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Point, Click, Read – The Power of Good Web Copy

May 3, 2009

Good writing is the fundamental element of your small business marketing strategy.  A thoughtful, well-crafted message that connects with your customers will do more than any other element.

This is particularly true for Web sites.  Although the Web is a visual-driven medium, with sites using flashy graphics, sounds, and other fancy features, success still comes down to what you say and how you say it.

However, Web site copy differs significantly from that for, say, brochures or display ads.  With only few seconds to capture and hold the reader’s attention, Web copy must be brief and to the point, but engaging enough for them want to see more.

Focus first on establishing credibility. The content on your site must be crisp and intelligent. What you say should grab a visitor’s attention, pique their interest and motivate them to action. But avoid sounding like a commercial. 

“Don’t make your Web site look like an ad” is rule number one of Web copywriting, says Maria Veloso, director of Web Copywriting University. We are all bombarded by ad images daily, says Veloso. The last thing we want to see on a site is another ad.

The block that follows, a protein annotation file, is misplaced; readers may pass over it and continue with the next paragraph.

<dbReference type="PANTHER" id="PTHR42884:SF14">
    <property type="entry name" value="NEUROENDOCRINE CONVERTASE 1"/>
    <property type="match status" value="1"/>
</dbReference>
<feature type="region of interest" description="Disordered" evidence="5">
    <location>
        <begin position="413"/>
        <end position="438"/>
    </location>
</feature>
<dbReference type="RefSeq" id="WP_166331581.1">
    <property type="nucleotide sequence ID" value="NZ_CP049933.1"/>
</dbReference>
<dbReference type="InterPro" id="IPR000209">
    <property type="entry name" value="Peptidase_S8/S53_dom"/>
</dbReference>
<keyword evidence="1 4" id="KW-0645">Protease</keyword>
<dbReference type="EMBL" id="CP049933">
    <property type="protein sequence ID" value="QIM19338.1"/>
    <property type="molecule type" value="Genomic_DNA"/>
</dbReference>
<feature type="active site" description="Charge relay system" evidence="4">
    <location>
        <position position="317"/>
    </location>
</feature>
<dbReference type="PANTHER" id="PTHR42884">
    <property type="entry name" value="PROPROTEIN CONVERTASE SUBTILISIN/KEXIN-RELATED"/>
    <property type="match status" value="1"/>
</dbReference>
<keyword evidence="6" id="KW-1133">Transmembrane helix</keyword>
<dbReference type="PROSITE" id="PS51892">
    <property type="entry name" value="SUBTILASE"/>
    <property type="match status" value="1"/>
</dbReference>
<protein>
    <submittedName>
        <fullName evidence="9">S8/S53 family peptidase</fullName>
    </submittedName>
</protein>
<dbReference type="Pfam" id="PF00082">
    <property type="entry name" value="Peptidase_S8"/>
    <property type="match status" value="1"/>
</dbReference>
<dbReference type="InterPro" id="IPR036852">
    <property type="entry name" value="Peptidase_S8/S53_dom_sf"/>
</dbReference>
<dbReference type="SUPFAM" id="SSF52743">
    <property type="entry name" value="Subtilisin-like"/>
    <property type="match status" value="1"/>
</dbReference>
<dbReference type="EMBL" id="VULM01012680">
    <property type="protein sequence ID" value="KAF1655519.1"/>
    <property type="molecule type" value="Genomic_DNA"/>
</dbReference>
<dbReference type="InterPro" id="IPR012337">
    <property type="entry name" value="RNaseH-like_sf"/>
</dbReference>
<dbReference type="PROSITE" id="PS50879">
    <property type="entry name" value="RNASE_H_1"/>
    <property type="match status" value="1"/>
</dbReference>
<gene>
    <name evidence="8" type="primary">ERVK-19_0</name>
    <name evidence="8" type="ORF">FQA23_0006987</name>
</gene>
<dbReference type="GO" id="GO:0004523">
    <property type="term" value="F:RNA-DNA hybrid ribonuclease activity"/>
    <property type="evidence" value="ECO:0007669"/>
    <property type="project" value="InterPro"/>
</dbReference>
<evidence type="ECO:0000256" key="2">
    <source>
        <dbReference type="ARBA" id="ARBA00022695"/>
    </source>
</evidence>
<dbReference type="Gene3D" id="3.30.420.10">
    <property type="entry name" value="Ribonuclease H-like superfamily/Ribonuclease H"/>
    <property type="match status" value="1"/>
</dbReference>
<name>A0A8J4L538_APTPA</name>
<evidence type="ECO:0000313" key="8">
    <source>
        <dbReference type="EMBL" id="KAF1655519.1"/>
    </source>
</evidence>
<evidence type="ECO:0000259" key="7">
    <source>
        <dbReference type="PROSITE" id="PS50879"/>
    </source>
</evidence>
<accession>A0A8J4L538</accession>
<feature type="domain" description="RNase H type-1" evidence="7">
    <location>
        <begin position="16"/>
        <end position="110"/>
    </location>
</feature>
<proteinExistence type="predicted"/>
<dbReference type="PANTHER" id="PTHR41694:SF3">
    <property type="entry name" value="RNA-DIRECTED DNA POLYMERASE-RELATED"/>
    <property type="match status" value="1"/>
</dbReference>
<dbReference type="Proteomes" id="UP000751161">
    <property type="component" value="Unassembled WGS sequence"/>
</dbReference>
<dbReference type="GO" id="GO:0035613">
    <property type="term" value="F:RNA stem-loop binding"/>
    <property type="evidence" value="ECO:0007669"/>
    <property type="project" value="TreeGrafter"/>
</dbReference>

Yet many small business sites seem specifically designed to look like billboards. Avoid this trap. “People go online for information,” says Veloso. “That’s why they call it the information superhighway.” Your site should provide help, not hype, with the feel of editorial, not advertising. Web visitors consider themselves active participants in a shared online experience, so the writing should speak to them in this way. 

Even though you’re writing for an infinite number of potential readers, your copy should read like a conversation.

That’s why many successful Web sites use common, everyday words, not platitudes and overused clichés that show off the writer’s knowledge of the dictionary.  Using the second-person (“you”) in addressing readers also helps create a personal bond with your Web site visitors and helps convey your sincere interest in helping them address their business needs.  They more they feel like they know you, the more interested they’ll be in doing business with your company. 

For more advice on marketing your small business, contact SCORE Lancaster “Counselors to America’s Small Business.” SCORE is a nonprofit organization of more than 50 volunteer business counselors who provide free, confidential business counseling and training workshops to small business owners. Call us at 717-397-3092 or find us online at www.scorelancaster.org.

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